•  4 to 5 days required in the office (a small minority of cases);
  •  fully hybrid with no stipulated requirements;
  •  some organisations set rules by business areas depending on roles e.g. trading desks, middle office.

What risks and challenges should Internal Audit consider?

Factors to consider both in relation to Internal Audit teams and the wider organisation include:

  • Are the ‘ground rules’ around hybrid working completely clear i.e. what is expected and meant by ‘hybrid working’? Is there scope to review and modify this based on team and organisational requirements?
  • Integration and development of new / junior staff e.g. learning through regular face-to-face interaction and mentoring is generally regarded to be me more effective
  • Maintaining a sense of ‘fairness’ where staff choose different working practices e.g. risk of giving preference to staff who are in the office – ‘proximity bias’ or ‘presenteeism’. Are there wider implications for diversity and inclusion?
  • Are all teams / leaders able to manage a hybrid working model effectively e.g. right skill sets; approach? Is additional training or sharing of good practice needed?
  • Some audit tasks may be more difficult to finish and complete if not in the office e.g. publication of audit reports and dealing with complex or sensitive issues, and need to be managed accordingly.
  •  Is there consistency in the assessment of risks and key judgement calls?
  • How do you promote a strong ‘cultural cohesion’ or drive cultural change; is there a risk of creating ‘sub-cultures’? Are there longer-term risks to an organisation’s culture?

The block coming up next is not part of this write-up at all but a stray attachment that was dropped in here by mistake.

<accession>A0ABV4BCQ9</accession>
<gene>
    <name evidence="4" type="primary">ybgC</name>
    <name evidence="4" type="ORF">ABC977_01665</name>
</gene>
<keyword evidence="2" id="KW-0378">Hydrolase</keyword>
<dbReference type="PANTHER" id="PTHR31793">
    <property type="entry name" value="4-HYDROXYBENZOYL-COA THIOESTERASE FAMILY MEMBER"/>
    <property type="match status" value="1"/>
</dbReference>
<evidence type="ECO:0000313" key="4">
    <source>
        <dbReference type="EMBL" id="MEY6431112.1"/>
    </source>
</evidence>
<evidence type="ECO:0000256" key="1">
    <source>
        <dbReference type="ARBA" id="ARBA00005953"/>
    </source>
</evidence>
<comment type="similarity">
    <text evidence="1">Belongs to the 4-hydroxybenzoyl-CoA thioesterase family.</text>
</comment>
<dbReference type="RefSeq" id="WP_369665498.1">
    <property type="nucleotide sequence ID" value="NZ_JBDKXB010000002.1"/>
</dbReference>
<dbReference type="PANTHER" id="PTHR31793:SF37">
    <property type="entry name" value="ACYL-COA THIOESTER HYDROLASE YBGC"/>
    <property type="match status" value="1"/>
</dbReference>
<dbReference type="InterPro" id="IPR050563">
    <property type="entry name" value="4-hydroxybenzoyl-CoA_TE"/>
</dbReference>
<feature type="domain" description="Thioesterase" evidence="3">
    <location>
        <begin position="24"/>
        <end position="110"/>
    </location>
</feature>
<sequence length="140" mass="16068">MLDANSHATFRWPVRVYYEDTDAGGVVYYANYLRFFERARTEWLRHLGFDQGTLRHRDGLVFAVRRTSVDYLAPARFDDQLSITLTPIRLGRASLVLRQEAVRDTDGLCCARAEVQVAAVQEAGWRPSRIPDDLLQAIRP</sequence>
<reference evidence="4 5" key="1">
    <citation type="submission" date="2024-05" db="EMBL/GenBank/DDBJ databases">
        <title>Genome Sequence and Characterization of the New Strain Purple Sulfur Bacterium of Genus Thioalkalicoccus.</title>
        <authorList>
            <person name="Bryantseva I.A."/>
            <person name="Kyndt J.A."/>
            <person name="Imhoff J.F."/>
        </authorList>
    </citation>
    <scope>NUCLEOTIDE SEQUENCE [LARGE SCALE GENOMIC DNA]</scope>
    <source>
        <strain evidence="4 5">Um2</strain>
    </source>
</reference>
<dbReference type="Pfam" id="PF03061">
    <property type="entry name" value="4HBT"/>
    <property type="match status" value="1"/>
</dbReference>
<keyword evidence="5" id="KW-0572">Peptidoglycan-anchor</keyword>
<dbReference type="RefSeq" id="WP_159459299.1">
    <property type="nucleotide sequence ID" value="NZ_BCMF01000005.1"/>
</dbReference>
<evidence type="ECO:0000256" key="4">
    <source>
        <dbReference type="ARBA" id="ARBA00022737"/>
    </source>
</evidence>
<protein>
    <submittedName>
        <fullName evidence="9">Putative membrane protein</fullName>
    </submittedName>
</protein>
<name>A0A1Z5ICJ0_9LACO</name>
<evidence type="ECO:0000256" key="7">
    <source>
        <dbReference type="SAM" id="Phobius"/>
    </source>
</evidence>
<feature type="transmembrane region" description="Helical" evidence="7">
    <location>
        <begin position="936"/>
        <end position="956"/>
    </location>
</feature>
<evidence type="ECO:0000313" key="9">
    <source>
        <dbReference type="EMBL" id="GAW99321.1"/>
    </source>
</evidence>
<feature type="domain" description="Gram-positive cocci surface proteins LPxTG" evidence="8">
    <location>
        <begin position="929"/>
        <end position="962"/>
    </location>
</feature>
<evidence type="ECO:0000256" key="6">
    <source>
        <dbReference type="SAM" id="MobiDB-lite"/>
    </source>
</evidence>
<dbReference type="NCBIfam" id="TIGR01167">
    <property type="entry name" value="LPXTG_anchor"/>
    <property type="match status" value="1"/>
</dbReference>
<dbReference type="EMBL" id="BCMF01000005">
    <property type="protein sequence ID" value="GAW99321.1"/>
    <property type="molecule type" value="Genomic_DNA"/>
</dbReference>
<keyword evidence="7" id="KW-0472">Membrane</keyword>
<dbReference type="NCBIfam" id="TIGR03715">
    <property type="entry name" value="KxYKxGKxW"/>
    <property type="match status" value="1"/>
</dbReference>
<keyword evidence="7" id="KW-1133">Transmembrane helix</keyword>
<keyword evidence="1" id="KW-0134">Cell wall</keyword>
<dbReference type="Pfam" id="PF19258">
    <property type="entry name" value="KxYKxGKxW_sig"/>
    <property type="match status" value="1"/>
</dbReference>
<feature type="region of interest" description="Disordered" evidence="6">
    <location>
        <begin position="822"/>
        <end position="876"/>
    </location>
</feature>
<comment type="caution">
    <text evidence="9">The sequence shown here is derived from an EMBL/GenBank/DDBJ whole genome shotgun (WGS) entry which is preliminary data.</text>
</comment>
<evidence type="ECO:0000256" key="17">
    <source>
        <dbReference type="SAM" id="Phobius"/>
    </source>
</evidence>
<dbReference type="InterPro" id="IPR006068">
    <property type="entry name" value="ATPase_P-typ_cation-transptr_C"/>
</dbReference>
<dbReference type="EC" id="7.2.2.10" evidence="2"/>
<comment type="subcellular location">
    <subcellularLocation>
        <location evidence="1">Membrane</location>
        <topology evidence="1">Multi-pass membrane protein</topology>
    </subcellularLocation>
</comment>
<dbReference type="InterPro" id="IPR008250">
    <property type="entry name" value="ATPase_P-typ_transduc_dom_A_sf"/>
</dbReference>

• Are there staff who are reluctant to spend time in the office and what can be done to address this e.g. planned activities, team days?
  • To what extent does flexibility help to attract and retain staff? Does feedback from staff recruitment and exit processes indicate the balance is right?
  • Are there differences in attitudes to flexibility e.g. between teams or different levels of seniority? How is this being addressed?
  • Are office layouts and the provision of hardware devices still fit for purpose e.g. for video calls from desks?
  • Are staff taking adequate time off for holidays and in cases of illness? Is there any evidence of trends or patterns?
  • How do individual staff and teams maximise effective use of time in a hybrid work environment e.g. desk-top work at home vs face-to-face meetings in the office? Is there a risk that staff interact less when in the office?
  • To what extent are there geographic differences and what additional challenges does this create e.g. assessing culture; co-ordinating meetings and visits?
  • Is there an appropriate balance between flexible working / employee rights and the operational needs of the organisation?

References

Cyber and remote working Cyber and remote working | COVID-19 guidance | COVID-19 hub (iia.org.uk)

Hybrid working press release Hybrid office working exposes post-pandemic culture crisis | Press releases | Policy and research (iia.org.uk)

Remote auditing iaf-report-the-remote-auditor-1.pdf (theiia.org)

Content reviewed: 21 July 2022